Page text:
Median. Would you help me here?


#1



https://www.codecademy.com/courses/python-intermediate-en-rCQKw/2/5?curriculum_id=4f89dab3d788890003000096#


Getting this error: unsupported operand type(s) for %: 'list' and 'int' ... what it means ?


def median(numbers):
    numbers = sorted(numbers)
    if numbers % 2 == 1:
        first_middle = (len(numbers) // 2.0 - 1)
        second_middle = (len(numbers) // 2.0 + 1)
        average = (first_middle + second_middle) // 2.0
        return average
        
    else:
        middle = len.numbers // 2.0
        return middle
        
median([6,9,4,1,2,3,1,6,7,4,4,4,1])


#2

Do you see the oxymoron here?

On the point of arithmetic, consider the following:

a / n + 1
a / n - 1

These are going to be separated by 2, and not be side by side.


#3

Implying (a / n) + 1 and - 1 ?


#4
6 / 2 - 1 == 2

6 / 2 + 1 == 4

Did you spot the oxymoron in the earlier example?


#5

Sorry no ..... what's wrong here ?


#6

Python 2 does automatic floor division when dividing an integer by an integer.

n / 2 => type int

Writing,

n // 2.0

is fudging. 2.0 is not a counting number, 2 is. We should not massage counting numbers to floats. It is a poor practice to make a habit. Avoid it.

float(n) / 2

is explicit and doesn't bastardize the counting number.

Consider, when counting do we say,

1 point oh
2 point oh
3 point oh

No. We count, 1, 2, 3, ...


#7

I know that lol ....

2.0 wasn't my idea. It seemed odd to me as well but I read this:

Last but not least, note that (2 + 3) / 2 is not the same as (2 + 3) / 2.0! The former is integer division, meaning Python will try to give you an integer back. You'll want a float, so something like (2 + 3) / 2.0 is the way to go.

So I gave it a go .....


#8

def median(numbers):
numbers = sorted(numbers)
if numbers % 2 == 1:
first_middle = (len(numbers) / 2 - 1)
second_middle = (len(numbers) / 2 + 1)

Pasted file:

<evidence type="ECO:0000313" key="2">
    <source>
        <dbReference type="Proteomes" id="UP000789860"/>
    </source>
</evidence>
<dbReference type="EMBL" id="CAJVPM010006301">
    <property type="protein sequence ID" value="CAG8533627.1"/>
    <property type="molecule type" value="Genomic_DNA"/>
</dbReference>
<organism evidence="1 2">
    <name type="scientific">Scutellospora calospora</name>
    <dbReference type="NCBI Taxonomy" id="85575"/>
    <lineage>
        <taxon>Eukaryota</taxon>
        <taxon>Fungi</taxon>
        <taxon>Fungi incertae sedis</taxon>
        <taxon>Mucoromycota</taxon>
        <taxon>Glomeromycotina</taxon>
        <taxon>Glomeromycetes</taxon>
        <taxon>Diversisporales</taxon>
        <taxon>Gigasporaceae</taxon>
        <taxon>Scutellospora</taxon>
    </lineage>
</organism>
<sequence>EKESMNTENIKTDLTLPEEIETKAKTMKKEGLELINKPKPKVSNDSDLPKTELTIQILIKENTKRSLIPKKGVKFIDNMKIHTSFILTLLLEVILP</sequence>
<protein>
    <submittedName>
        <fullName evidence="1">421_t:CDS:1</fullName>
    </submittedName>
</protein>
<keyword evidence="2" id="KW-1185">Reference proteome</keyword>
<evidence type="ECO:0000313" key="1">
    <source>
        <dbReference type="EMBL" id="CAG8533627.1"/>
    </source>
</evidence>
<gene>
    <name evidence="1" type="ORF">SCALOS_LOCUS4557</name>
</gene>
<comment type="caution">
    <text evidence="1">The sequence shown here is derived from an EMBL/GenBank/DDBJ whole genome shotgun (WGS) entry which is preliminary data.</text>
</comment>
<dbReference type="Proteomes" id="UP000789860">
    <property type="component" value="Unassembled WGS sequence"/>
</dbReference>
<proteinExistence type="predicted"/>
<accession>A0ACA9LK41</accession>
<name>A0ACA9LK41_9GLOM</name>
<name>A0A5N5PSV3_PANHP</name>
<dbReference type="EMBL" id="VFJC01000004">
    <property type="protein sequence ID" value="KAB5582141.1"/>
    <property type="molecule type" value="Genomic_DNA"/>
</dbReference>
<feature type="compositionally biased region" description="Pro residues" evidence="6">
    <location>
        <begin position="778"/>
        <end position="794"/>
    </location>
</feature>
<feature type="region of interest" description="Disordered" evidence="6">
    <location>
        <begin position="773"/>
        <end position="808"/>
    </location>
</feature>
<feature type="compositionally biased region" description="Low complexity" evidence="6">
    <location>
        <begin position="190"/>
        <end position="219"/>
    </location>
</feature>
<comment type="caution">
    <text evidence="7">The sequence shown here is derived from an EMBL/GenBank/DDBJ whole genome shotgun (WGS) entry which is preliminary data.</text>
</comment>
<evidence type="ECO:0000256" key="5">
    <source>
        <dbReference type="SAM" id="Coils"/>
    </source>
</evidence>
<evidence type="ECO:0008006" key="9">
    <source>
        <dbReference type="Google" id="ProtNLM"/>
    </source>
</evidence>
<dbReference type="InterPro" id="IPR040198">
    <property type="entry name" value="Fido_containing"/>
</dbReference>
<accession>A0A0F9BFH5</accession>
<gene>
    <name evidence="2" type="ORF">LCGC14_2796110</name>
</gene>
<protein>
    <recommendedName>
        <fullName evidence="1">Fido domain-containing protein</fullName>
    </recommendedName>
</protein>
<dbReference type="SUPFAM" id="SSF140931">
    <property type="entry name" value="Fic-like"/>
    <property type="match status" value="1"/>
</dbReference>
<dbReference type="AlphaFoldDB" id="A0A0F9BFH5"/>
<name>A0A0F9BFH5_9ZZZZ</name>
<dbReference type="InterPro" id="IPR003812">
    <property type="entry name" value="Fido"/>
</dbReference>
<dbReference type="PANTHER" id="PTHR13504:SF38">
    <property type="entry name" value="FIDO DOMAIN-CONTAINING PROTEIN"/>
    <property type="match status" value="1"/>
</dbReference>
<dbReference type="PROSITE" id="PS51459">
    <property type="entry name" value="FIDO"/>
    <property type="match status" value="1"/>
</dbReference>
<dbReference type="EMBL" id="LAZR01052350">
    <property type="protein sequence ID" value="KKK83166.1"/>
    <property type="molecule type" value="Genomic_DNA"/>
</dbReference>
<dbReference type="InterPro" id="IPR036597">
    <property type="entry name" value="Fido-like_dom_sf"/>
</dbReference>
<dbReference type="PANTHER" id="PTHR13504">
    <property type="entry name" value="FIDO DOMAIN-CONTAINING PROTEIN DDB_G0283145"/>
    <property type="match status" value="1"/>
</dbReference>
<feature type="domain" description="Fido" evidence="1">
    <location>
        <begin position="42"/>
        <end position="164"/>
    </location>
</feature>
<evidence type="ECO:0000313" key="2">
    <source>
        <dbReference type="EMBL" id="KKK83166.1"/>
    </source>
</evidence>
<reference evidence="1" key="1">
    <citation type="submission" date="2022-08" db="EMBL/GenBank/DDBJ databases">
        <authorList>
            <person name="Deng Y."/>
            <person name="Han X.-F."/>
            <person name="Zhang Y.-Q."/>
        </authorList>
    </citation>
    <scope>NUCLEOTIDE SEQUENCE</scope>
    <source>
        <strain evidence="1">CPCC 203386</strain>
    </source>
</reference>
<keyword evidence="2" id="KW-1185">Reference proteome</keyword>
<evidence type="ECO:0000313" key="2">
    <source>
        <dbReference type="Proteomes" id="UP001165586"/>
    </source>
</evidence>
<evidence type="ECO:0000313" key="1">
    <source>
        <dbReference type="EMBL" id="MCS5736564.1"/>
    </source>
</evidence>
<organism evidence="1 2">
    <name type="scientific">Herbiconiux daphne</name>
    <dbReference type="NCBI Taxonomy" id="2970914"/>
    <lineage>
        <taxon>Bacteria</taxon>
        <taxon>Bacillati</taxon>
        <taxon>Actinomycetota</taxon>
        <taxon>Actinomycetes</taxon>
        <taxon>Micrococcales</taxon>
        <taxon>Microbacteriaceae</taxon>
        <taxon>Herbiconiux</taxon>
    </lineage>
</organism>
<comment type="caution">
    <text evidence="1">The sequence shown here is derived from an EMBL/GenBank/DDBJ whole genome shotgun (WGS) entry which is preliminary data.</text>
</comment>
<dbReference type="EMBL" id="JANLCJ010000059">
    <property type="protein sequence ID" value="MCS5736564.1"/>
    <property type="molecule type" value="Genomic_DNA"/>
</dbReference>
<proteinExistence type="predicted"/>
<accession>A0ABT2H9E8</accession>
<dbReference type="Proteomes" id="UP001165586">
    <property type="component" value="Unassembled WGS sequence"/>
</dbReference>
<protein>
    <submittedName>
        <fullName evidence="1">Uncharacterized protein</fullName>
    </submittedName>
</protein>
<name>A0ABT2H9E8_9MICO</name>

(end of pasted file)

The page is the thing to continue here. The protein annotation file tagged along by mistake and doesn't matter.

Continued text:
average = (first_middle + second_middle) / 2
return average

else:
    middle = len.numbers / 2
    return middle

median([6,9,4,1,2,3,1,6,7,4,4,4,1])


#9

Traceback (most recent call last):
  File "python", line 13, in <module>
  File "python", line 3, in median
TypeError: unsupported operand type(s) for %: 'list' and 'int'

Line 3 attempts to take a modulo of a list. I suspect you meant to write,

if len(numbers) % 2:

Note that I left off the == 1. A non-zero quantity will evaluate to True in a conditional expression. Either form is okay, but I prefer the truthy version above.

Still testing...

New error

median([1]) returned 0 instead of 1

Consider your list...

a = [6,9,4,1,2,3,1,6,7,4,4,4,1]
a.sort()
print a

# [1, 1, 1, 2, 3, 4, 4, 4, 4, 6, 6, 7, 9]
#                    ^
#                  median

Your code returns 6.

        first_middle = (len(numbers) / 2 - 1)
        print first_middle                    # 5
        second_middle = (len(numbers) / 2 + 1)
        print second_middle                   # 7

See the difference between these two? 2. They need to be adjacent (difference of 1).

Still testing...

Another error.

Traceback (most recent call last):
File "python", line 16, in
File "python", line 15, in median
AttributeError: 'builtin_function_or_method' object has no attribute 'numbers'

middle = len.numbers / 2

I'm certain you meant to write,

middle = len(numbers) / 2

Still getting this error...

median([1]) returned 0 instead of 1

The line,

return middle

is returning the length divided by 2 rather than the value at that index.

return numbers[middle]

Now we get this error,

median([4, 5, 5, 4]) returned 5 instead of 4.5

This boils down to two minor errors in the code.

  1. The odd length case is returning the even length median
  2. The median being returned is the average of the indices, not the values at those indices.

I've simplified the code for clarity, and now have all the issues ironed out...

def median(numbers):
    numbers = sorted(numbers)
    n = len(numbers) / 2
    if len(numbers) % 2:
        return numbers[n]
    else:
        return float(numbers[n - 1] + numbers[n]) / 2

print median([6,9,4,1,2,3,1,6,7,4,4,4,1])   # 4

print median([6, 8, 12, 2, 23])             # 8

#10

This is my most recent code:


#11

You've been around long enough to know how formatted code looks. Please post it. Screenshots are not the way to present code; only results present that way.


#12

Your code works wonderfully. My code didn't work mainly 'coz I was returning average of the indices not the values behind them.

Thank you !


#13

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